Over several decades, this individual has not changed his message to the Black grassroots on the basis of a grant, or presidential politics, books that have been pushed by the New York Times, or anything else. He has been consistent in encouraging the poor and working-class sectors in the Black community to pursue a path of moral righteousness, as a tool for salvation but also for fighting a system of racial oppression.
These are some of the reasons that the March, and the leadership of Min. Farrakhan, was so inspiring to millions of Black Americans. Whether or not we like him, or disagree with him, his independence, militancy and race consciousness are values that have much support in the Black community.
The March is also an important tool in the political mobilization of the collective interests of the Black community in challenging corporate power. As these challenges emerge, working-class and poor sectors in other communities will also raise similar issues.
Challenging “Pathological” Portrayals
The call for self-help has historically been an important component of Black struggles for racial equality and social justice.
In Boston, the March is quickly becoming a reference point for holding individual behavior accountable in terms of the empowerment struggles of the Black and Latino communities. The call for self-help and atonement is not inconsistent with challenges to racism, class bias and sexism on the part of Black people.
The Million Man March represented a direct challenge to the negative portrayal of the Black man, woman, and community by the mainstream media.
The Black man and Black community are generally shown as pathological. The Black woman is concomitantly presented as weak, submissive to white men, and exploited by and angry at the Black man.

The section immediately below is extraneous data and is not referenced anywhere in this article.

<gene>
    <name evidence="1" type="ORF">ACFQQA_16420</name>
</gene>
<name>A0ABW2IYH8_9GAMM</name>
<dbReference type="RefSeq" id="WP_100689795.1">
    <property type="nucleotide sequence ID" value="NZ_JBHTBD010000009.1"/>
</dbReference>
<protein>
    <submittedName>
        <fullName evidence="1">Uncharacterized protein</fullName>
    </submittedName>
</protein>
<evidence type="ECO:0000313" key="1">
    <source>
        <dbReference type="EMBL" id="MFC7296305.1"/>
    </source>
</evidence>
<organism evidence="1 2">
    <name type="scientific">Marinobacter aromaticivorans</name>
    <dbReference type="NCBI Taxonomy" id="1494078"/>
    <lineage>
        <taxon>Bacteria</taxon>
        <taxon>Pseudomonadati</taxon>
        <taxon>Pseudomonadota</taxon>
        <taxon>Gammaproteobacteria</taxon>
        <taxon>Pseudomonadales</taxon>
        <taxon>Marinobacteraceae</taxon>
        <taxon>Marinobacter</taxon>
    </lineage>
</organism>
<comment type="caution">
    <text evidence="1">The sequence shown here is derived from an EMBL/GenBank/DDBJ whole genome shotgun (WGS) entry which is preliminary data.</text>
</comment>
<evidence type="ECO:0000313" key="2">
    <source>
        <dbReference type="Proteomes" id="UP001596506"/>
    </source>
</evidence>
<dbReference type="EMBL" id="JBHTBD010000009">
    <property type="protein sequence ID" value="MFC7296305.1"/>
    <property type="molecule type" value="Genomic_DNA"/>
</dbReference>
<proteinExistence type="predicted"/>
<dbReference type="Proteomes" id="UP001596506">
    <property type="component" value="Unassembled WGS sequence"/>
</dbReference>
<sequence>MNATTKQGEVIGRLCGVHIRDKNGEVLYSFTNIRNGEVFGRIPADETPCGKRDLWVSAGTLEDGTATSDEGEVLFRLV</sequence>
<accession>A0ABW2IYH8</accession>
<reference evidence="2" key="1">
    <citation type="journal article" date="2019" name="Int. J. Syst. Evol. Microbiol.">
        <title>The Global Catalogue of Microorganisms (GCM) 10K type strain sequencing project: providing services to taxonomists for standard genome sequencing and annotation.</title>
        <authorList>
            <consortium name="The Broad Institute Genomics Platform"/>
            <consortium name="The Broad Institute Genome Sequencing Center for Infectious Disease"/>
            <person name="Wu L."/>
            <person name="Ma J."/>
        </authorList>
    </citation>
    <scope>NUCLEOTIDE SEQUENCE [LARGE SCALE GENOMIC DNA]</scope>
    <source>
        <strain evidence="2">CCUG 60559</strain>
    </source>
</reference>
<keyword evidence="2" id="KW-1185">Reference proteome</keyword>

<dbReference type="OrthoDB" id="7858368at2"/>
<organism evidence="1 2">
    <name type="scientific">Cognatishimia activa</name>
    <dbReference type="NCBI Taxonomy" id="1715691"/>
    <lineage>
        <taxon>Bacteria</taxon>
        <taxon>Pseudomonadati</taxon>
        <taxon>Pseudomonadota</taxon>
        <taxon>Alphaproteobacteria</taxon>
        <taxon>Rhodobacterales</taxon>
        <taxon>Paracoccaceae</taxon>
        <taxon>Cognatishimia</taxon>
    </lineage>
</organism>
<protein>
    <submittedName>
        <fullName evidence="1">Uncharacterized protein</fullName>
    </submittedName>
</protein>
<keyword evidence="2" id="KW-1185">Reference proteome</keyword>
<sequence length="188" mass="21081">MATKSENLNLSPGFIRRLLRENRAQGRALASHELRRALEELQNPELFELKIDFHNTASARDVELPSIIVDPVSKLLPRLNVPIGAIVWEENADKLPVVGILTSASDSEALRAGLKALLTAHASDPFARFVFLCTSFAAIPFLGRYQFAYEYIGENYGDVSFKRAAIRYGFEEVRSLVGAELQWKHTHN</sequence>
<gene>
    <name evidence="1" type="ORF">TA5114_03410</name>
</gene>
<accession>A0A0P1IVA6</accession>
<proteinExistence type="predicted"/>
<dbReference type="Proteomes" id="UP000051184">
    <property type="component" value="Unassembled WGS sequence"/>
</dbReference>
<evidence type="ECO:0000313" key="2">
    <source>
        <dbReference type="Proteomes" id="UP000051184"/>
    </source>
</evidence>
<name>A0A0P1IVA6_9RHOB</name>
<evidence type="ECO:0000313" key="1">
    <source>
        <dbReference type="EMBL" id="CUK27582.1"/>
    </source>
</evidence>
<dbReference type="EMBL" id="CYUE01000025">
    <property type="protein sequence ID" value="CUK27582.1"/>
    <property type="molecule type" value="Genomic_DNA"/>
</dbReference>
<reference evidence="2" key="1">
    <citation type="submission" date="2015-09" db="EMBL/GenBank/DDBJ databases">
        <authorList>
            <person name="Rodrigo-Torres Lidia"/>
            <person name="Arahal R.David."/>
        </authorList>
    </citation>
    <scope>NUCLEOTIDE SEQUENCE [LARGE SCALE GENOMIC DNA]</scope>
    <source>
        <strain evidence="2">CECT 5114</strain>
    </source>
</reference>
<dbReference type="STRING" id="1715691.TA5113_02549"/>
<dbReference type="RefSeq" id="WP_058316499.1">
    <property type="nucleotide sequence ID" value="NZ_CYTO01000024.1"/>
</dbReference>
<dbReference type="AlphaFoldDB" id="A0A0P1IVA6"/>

These images are frequently portrayed in Hollywood, and in local media across the nation, and unfortunately have even been adopted by the media in other nations as well.
The call for self-help and atonement imbue the writings and statements of W.E.B. Dubois, Ida B. Wells-Barnett, Paul Robeson, Malcolm X, Fannie Lou Hamer, and many of the most militant leaders in the Black community. The debate is not really between those who advocate for self-help and others calling for political action; as pointed out by Thomas Holt many years ago, the debate is about the purpose of self-help and political action.
If self-help and the call for atonement is directed at challenging a racist government, or confronting policy makers who exploit working-class and poor people, then such calls are progressive.
Bridges Toward Unity
The mobilization of more than one million men and the support of millions of other men and women who did not attend, which smashed the stereotypical presentation of pathology in the Black community, took place with very little money, or positive media coverage. Many spokespersons for wealthy and powerful interests attempted, unsuccessfully, to sidetrack the grassroots momemtum for the March.